Tobacco smoking is widely recognized as the main cause of premature death from lung cancer worldwide [2628]. The causal relationship of lung cancer and smoking was established in the 1950’s [26]. Since then, a large number of studies in the literature have revealed the impact of tobacco smoking on lung cancer [2731]. In particular, the highest risk for lung cancer mortality in ever smokers has been found to be approximately 9 times higher than in never smokers [32]; much higher than the identified risk in the current study. Similarly to our study, Tammemagi et al., have stressed that smoking is an important independent predictor of short-term lung cancer survival [27]. Furthermore, age was found to be a significant risk factor in the current study. Larger proportions of lung cancer incidence were observed among patients of age 55 and over. This finding is in accordance with the literature especially among ever smokers of this age group [32, 33].

In addition, place of residence seems to be a core component of lung cancer incidence and mortality trends, as highlighted by the current and other studies [34, 35]. It is obvious that a wide range of factors, such as demographic, occupational and environmental, are linked with rurality. These factors may have hidden effects on lung cancer epidemics; such effects are more severe in geographical regions where prevalence of smoking is higher (e.g., urban or semi-urban municipalities) [35]. Geographical inequalities in lung cancer incidence distribution may be observed due to the different smoking habits between rural and urban regions. Marked differences in tobacco smoking patterns have been found in Greece, among different geographical regions (rural vs urban) and within age groups and genders [36]. Furthermore, the vast majority of Cretans consider smoking a part of their culture which is strongly linked with social activities of men, especially while socializing in traditional “kafeneia” or modern cafes during the day [37]. This habit increases both active and passive smoking in public and private working spaces, as well as inside the house, especially in urban, densely populated regions. Moreover, even though most of the municipalities in Crete are characterized as rural or semi-urban, their residents still have a diverse demographic profile; this leads to inequalities even between rural regions of the same county [15]. Smoking prevalence in these regions may have affected the lung cancer incidence rates, since, as mentioned in the literature, individuals over 70 present significantly lower smoking rates, or die from other causes due to the lag period between tobacco exposure and disease onset [38]. Apart from smoking, other occupational and environmental risk factors may have an additional effect on the increased lung cancer burden in certain rural municipalities that presented high lung cancer incidence and mortality. Greenhouse intense farming is among the most common agricultural practices in some rural and semi-urban municipalities (codes: 8; 9; 22). Studies has already shown the increased risk of lung cancer mortality and lower survival among individuals exposed to pesticides at work, especially among female greenhouse workers [39, 40]. Previous studies have documented the association of pesticides/greenhouse farming and the development of chronic disease [41]. The projected lower survival rates in the current study raise concern towards this direction. Nevertheless, further research and additional field studies on the joint effect of smoking and other risk factors (e.g. environmental exposures, lifestyle habits etc.) are required in order to clearly demonstrate the existence of such association in Crete.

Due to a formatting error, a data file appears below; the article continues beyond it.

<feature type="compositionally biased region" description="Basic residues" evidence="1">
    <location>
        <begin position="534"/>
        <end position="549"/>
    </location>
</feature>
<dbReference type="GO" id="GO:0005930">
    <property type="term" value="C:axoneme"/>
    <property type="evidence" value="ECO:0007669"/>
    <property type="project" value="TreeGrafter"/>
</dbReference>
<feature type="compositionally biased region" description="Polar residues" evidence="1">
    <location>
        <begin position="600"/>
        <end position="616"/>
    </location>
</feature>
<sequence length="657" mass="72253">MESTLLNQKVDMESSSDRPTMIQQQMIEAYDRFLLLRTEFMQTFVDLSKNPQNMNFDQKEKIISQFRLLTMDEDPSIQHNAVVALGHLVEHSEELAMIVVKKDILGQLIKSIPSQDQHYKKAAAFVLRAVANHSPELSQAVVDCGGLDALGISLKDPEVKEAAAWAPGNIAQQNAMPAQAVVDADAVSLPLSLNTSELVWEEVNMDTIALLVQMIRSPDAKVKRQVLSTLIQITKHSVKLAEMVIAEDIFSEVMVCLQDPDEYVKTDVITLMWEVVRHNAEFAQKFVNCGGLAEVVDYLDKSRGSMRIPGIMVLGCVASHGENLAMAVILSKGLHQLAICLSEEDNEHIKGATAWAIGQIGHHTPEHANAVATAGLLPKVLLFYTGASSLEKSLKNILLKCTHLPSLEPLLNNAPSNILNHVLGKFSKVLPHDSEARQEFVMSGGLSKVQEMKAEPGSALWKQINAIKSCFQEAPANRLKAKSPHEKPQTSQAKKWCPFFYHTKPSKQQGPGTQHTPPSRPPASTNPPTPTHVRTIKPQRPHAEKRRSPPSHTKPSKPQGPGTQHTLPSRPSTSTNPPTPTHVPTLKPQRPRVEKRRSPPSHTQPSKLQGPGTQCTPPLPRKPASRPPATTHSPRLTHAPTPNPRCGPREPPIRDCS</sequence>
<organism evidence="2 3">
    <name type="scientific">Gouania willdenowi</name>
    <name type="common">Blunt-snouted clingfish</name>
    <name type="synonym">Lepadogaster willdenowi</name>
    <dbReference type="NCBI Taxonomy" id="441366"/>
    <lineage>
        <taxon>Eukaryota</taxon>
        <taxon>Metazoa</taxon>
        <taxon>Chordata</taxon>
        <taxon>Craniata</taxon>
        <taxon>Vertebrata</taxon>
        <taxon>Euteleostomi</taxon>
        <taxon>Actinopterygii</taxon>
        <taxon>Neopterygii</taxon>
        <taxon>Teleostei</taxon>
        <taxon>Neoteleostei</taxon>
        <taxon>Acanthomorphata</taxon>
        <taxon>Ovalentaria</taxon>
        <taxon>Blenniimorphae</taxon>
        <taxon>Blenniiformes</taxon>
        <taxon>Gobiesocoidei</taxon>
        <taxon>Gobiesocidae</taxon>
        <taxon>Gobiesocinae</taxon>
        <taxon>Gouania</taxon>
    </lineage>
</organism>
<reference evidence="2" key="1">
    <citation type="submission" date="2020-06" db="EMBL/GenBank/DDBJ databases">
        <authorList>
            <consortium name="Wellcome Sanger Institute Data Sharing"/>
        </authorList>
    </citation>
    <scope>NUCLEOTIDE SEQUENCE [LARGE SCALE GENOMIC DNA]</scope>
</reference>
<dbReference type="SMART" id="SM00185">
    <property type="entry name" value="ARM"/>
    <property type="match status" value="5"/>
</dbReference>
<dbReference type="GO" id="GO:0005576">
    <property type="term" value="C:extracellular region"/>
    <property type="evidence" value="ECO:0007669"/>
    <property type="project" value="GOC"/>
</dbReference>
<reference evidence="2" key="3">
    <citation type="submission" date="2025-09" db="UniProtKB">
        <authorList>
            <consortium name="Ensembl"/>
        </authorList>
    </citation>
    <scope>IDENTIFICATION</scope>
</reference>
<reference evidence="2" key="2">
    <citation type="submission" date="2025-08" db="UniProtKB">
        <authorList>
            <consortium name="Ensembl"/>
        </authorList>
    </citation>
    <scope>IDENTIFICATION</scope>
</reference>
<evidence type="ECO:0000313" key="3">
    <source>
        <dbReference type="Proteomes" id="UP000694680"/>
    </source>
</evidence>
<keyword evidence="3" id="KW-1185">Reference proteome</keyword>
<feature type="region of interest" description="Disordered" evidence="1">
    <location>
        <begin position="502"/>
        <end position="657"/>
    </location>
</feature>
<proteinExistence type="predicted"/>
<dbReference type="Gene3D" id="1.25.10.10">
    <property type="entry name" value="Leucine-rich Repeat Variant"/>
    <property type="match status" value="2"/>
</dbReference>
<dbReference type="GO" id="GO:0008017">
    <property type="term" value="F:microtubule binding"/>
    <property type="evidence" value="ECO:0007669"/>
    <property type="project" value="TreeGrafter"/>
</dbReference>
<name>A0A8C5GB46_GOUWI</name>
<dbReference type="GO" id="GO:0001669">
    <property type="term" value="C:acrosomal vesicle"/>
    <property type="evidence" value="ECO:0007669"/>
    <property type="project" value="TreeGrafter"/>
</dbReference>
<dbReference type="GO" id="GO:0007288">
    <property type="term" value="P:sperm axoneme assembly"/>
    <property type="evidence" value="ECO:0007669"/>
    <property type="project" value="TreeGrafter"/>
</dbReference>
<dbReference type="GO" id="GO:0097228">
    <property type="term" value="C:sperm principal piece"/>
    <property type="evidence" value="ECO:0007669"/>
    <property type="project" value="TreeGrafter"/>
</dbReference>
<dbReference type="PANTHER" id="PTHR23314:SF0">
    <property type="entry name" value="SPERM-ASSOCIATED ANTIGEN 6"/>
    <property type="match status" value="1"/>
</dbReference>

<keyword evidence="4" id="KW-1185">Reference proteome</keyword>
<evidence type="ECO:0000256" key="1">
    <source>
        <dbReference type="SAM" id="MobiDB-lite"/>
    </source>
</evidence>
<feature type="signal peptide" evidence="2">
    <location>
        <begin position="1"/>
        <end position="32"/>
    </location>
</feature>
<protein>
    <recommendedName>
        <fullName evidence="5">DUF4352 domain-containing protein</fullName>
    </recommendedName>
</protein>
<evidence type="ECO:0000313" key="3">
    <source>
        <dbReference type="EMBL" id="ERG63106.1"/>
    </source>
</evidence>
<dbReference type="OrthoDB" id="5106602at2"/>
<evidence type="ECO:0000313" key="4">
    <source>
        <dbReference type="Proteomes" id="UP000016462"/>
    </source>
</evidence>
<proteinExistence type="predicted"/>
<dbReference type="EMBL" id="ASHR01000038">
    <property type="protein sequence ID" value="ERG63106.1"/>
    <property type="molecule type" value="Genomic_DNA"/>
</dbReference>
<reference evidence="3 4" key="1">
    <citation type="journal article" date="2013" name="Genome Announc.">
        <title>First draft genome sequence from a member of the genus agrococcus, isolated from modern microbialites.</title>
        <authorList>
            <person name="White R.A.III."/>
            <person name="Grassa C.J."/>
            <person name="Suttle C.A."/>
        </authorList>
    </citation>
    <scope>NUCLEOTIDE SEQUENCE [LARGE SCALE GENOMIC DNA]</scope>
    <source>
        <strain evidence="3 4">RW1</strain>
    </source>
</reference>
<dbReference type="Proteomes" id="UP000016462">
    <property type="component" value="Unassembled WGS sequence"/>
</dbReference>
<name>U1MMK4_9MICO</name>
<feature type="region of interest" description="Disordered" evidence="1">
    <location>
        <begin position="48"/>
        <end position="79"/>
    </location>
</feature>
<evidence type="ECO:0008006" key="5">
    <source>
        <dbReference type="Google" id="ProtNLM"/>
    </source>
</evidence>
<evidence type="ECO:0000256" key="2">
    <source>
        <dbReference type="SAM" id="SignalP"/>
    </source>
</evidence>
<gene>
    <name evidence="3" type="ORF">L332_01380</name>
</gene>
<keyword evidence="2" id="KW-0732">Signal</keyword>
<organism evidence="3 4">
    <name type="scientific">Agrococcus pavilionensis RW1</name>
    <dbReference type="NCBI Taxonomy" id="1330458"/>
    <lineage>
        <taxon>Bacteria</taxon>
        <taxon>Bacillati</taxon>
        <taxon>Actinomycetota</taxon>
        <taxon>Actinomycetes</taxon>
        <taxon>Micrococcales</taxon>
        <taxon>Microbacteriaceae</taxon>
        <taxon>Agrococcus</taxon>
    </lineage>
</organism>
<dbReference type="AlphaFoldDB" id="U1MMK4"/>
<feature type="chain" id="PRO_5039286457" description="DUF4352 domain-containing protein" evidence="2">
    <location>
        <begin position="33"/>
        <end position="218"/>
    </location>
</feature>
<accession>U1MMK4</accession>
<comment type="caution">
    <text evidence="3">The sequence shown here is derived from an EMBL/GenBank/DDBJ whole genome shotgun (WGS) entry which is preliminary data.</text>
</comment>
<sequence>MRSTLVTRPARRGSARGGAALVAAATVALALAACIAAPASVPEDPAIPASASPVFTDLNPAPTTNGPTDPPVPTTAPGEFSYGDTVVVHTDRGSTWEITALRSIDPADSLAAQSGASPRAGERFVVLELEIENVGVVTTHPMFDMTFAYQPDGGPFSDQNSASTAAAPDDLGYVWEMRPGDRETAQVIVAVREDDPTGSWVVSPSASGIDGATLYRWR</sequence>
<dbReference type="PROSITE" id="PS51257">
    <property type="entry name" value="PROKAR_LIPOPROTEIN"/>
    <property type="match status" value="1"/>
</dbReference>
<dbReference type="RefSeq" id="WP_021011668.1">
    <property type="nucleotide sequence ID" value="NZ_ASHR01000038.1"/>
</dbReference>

YPLL due to lung cancer are higher in male ever-smokers in most studies, while they present constantly increasing temporal trends (1952: 6.6; 2012: 11.3) [42]. Nevertheless, the proportion of increase during the last decades is higher in Cretan and Greek female ever-smokers, indicating an urgent need for comprehensive smoking policies that focus on women [43]. Public health policies for tobacco control should consider the time lag in the tobacco epidemic among women compared to men, the differences in lifestyle and the local particularities and needs per geographical region [43].